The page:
b. The Municipal Court Issues Subcommittee

The Municipal Court Issues Subcommittee was asked to examine issues that had a significant or disproportionate impact on the Municipal Courts, and if appropriate, to recommend changes to the Part VII Court Rules to address those issues. It was also asked to examine any

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technological and educational issues that affected the municipal courts, and to recommend policies and training programs that would address those issues.

c. The Technology Issues Subcommittee

The Technology Issues Subcommittee was asked to examine the concerns caused by the various types of computer equipment and software used by law enforcement, county prosecutors, the Office of the Public Defender, the Office of the Attorney General, and the Judiciary, and to recommend policies or practices that would encourage more compatibility between agencies. This subcommittee was charged with examining the equipment and software used by those agencies, determining whether there was any common ground, and then considering whether there should be a preference for certain commonly used equipment, software or formats over others. It was also asked to consider ways to ensure that electronically stored documents and recordings were secure; and to examine whether there should be different standard procedures for recorded evidence, as opposed to electronically stored documents.

d. The Jail/Corrections Issues Subcommittee

The Jail/Corrections Issues Subcommittee was asked to examine the issues related to the review of discovery materials by inmates in county jails and state correctional institutions, and to consider whether the

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creation of standard policies and procedures would resolve those issues. Among the issues this subcommittee was asked to consider was the ability of county jails and state correctional facilities to provide sufficient space for defense attorneys to privately review electronic discovery with their clients; and the ways in which those institutions could facilitate the ability of attorneys to review discovery with their incarcerated clients, particularly discovery stored on a disk or computer.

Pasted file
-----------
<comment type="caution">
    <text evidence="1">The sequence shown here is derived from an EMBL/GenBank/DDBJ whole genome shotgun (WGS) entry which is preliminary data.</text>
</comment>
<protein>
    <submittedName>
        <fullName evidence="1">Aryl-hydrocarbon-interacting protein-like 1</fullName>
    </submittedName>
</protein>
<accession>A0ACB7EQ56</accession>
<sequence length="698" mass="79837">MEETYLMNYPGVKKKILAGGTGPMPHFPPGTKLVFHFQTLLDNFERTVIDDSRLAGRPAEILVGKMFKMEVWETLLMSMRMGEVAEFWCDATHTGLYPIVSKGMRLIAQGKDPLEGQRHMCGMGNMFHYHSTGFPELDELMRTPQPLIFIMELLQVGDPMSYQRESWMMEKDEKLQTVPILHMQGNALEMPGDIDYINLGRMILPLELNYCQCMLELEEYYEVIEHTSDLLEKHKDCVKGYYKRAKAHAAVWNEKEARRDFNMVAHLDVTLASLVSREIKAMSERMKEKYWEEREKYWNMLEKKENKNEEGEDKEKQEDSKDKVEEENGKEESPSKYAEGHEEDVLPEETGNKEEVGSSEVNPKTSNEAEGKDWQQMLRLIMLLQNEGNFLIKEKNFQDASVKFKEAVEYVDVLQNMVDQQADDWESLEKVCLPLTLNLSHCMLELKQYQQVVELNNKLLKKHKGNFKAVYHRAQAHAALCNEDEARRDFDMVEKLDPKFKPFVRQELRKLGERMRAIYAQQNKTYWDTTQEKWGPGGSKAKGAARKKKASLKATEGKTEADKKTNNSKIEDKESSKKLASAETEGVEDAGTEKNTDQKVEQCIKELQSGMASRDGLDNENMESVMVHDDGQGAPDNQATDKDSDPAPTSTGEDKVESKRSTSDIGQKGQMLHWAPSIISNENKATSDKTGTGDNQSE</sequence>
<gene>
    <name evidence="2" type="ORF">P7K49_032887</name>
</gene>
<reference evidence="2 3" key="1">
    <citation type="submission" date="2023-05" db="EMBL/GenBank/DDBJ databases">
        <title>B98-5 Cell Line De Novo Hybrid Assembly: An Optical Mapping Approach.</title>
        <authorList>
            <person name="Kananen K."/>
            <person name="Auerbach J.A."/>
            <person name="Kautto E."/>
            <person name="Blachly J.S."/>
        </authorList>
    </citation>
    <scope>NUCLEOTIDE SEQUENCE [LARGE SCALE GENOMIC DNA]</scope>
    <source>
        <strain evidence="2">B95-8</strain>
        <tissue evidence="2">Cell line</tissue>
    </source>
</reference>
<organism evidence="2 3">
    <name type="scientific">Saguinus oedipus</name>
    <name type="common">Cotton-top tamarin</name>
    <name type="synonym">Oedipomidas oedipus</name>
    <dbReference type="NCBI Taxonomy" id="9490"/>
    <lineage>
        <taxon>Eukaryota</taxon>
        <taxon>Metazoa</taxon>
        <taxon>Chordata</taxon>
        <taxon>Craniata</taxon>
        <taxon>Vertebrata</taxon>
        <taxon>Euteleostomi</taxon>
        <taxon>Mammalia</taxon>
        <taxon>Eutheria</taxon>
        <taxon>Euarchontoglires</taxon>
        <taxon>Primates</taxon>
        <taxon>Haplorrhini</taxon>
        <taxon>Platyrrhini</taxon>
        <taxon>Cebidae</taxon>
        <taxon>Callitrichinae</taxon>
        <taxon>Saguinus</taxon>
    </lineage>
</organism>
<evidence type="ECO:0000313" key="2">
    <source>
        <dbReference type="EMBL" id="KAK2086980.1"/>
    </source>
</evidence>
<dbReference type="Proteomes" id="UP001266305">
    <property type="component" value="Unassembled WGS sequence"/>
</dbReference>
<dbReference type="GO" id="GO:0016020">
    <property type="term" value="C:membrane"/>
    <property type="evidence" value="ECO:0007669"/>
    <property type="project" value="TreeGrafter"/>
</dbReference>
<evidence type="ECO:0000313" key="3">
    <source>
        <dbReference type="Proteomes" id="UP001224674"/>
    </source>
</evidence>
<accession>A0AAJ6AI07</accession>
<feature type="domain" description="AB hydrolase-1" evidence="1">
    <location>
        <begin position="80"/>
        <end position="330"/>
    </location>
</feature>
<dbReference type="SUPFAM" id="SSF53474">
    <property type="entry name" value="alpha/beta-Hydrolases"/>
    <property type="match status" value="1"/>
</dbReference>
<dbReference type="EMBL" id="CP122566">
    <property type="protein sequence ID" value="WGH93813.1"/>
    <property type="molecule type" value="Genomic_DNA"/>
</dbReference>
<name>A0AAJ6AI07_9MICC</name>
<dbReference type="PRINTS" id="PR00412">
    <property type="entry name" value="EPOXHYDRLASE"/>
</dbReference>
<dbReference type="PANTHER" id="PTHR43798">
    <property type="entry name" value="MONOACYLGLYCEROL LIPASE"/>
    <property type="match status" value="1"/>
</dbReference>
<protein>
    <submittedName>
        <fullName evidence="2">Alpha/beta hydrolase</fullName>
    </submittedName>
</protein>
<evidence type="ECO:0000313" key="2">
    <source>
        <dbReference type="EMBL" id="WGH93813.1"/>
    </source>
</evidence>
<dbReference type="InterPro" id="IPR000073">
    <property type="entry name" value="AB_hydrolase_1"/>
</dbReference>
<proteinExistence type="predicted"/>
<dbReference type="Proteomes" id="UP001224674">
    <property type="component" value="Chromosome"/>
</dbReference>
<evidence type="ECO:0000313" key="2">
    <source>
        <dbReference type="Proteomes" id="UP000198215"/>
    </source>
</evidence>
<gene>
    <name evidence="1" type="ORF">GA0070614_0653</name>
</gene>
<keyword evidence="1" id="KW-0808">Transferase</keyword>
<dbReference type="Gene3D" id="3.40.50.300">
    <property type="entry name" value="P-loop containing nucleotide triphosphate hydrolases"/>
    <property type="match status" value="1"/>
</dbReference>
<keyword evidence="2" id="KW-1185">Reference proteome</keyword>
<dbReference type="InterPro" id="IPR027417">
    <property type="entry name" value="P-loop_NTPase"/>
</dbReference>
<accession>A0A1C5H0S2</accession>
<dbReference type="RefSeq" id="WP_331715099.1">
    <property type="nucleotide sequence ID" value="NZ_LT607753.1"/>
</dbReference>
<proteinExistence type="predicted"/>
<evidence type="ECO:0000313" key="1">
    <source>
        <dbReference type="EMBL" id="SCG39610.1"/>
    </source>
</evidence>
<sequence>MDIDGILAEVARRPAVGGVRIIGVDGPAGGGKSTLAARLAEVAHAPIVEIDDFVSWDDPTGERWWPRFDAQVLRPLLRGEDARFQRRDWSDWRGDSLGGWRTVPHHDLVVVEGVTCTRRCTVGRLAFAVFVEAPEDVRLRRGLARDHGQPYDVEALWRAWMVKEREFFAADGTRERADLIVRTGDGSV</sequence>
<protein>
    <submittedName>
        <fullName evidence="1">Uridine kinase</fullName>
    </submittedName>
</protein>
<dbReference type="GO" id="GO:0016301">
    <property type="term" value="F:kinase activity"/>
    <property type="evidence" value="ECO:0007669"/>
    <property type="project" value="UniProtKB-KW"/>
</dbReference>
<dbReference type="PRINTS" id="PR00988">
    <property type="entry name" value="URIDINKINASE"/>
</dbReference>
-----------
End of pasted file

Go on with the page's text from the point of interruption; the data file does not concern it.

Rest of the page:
e. The Education Subcommittee

The Education Subcommittee was asked to consider whether any of the issues that had been brought to the Committees attention could be addressed by providing attorneys with computer training. It was also asked to consider the specifics of any recommended training programs, including the topics that should be offered, who would offer the training, and whether training should be optional or mandatory.

The subcommittees met separately to discuss and develop solutions for their particular issues, and then presented their recommendations to the full Committee for review and approval.

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VI. RULE RECOMMENDATIONS

The Committee viewed its charge as quite broad and took a holistic approach in addressing discovery issues. Thus, while some of the Committees rule recommendations go beyond electronic discovery, the Committee viewed them as necessary to make the discovery process more efficient. These recommendations are intended to address many of the problems that the Committee identified during its preliminary discussions and meetings. They also codify several of the recommendations initially made by the non-rule subcommittees. The Committee recommends the following rule changes:

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1:11-2. Withdrawal or Substitution
(a) Generally. Except as otherwise provided by R. 5:3-5(d) (withdrawal in a civil family action),
(1) prior to the entry of a plea in a criminal action or prior to the fixing of a trial date in a civil action, an attorney may withdraw upon the clients consent provided a substitution of attorney is filed naming the substituted attorney or indicating that the client will appear pro se. If the client will appear pro se, the withdrawing attorney shall file a substitution. An attorney retained by a client who had appeared pro se shall file a substitution, and